We are all no doubt aware of the main effect of ultraviolet (UV) radiation on ourselves – how many of us have ended up with a red nose after a day out in the sun? Our skin is not the only organic structure to suffer; even polymers will be affected to some degree by exposure to sunlight and ultraviolet radiation. The main problem is that so many parameters affect the level of exposure, and there are several ways of providing resistance to the effects.
UV Radiation and the Electromagnetic Spectrum
UV light is part of the electromagnetic spectrum. It is at the higher end of energy compared to visible light and is followed in energy by X-rays and the Gamma rays – see diagram.
UV radiation is split into three different types as described in table 1 together with their characteristic effect.
|DESCRIPTION||WAVELENGTH RANGE (nm)||COMMON EFFECT|
|UVA||320 – 400||SKIN TANNING|
|UVB||280 – 320||SKIN BURNING|
|UVC||100 – 280||GERMICIDAL|
One of the main problems of considering the effect of UV rays on polymers is the intensity related to: stratospheric ozone, clouds, altitude, the position of the sun height (time of day and time of year), and reflection. The complexity of the effects can be seen in a global plot of UV levels dark green being the highest:
It is also important to remember that actual ambient temperature and humidity will accelerate any effect of the intensity level. The Main Effects on Polymers Exposed to UV
All types of UV can cause a photochemical effect within the polymer structure, which can be either a benefit or lead to the degradation of some sort of material. Note that compared to our skin, the higher energy UVC is more likely to affect plastics.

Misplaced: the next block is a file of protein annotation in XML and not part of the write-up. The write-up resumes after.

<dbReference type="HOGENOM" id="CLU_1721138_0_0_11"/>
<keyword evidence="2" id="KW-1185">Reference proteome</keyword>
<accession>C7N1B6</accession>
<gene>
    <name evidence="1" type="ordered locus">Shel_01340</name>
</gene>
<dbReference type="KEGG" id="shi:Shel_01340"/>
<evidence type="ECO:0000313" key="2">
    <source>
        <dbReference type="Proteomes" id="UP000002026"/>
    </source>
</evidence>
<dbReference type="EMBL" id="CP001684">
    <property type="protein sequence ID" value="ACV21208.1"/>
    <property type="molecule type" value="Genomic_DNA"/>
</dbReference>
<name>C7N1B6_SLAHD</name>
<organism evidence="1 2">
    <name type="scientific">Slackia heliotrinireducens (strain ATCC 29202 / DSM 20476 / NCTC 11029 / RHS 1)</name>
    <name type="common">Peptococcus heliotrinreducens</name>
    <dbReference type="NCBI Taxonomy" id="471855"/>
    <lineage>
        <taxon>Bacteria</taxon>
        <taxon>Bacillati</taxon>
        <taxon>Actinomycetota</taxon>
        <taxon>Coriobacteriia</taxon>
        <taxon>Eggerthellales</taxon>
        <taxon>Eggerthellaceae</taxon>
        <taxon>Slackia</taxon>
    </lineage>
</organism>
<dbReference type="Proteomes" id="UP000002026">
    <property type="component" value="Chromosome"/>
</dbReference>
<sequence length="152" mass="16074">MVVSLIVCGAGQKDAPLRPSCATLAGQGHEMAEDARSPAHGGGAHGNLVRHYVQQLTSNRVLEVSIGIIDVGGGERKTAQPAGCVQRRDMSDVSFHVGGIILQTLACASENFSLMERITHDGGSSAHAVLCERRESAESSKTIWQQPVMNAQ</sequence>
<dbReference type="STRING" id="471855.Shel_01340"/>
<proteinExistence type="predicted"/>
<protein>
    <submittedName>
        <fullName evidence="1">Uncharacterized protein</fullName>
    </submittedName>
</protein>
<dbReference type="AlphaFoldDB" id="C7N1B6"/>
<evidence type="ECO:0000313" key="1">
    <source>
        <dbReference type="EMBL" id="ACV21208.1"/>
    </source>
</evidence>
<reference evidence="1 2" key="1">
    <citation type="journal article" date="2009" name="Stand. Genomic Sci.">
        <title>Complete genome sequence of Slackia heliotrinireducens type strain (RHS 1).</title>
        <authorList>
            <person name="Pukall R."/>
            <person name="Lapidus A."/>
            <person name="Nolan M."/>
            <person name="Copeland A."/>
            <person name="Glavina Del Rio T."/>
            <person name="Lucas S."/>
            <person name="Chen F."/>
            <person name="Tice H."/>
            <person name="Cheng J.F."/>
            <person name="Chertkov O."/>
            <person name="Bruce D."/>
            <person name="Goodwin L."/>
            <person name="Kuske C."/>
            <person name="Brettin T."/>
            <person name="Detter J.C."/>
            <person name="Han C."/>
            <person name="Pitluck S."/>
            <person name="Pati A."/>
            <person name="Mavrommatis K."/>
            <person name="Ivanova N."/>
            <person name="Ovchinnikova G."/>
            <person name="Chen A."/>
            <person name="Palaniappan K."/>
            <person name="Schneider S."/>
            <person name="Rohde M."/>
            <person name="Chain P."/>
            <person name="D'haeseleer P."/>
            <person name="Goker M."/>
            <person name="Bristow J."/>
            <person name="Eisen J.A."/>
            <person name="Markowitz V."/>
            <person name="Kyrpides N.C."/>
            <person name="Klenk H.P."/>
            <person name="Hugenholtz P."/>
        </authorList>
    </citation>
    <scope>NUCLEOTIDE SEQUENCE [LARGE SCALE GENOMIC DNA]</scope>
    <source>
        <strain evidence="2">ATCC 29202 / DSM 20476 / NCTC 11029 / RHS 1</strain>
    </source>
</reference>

The main visible effects are a chalky appearance and a color shift on the surface of the material, and the component surface becomes brittle. I can vouch for these effects as found in my children’s red Polypropylene (PP) monkey bars. After a few years in the garden, the extruded pipes retained their full color, while the injection-molded clamp parts became white and cracked. Other components likely to be affected by solar exposure include stadium seats, outdoor furniture, greenhouse films, window frames, and automotive parts.
Some plastics have been exposed to much harsher radiation levels than we experience on earth. Components in the Hubble Space Telescope (HST) and the International Space Station (ISS) require plastics that can survive the demands of outer space. Fluoropolymers such as FEP and polyimides like Kapton are plastics that have been successfully used for the HST and ISS.
The above effects are predominantly in the surface layer of the material and are unlikely to extend to depths above 0.5mm into the structure. However, stress concentrations caused by the highly brittle nature of some commodity plastics may well lead to a complete failure of the component. Benefits.
Many of us benefit from UV radiation-cured protective polymeric coatings, such as polyurethane-acrylates, on exterior automobile components. A more local benefit for many people is the UV radiation in countertop purifiers and water coolers which is often assisted by the good transmission properties of FEP (Fluorinated Ethylene Propylene) tubing and its ability not to degrade. Melt-processable FEP is also used as a protective coating on UV lamps for electronic fly killers where the coating gives excellent transmission (only around 4% loss for a 0.25mm film). There are also many applications for UV curing of inks on plastic substrates. Not totally associated with plastics is UVC radiation, which can be used for the sterilization of components. Interaction of UV Radiation and Plastics
UV energy absorbed by plastics can excite photons, which then create free radicals. While many pure plastics cannot absorb UV radiation, the presence of catalyst residues and other impurities will often act as receptors, causing degradation. Only a very small amount of impurity may be needed for the degradation to occur, e.g. trace parts per billion values of sodium in polycarbonate will initiate color instability. In the presence of oxygen, the free radicals from oxygen hydroperoxides can break the double bonds of the backbone chain leading to a brittle structure. This process is often called photo-oxidation. However, in the absence of oxygen, there will still be degradation due to the cross-linking process which is the effect of plastics used for the Hubble Space Telescope and International Space Station.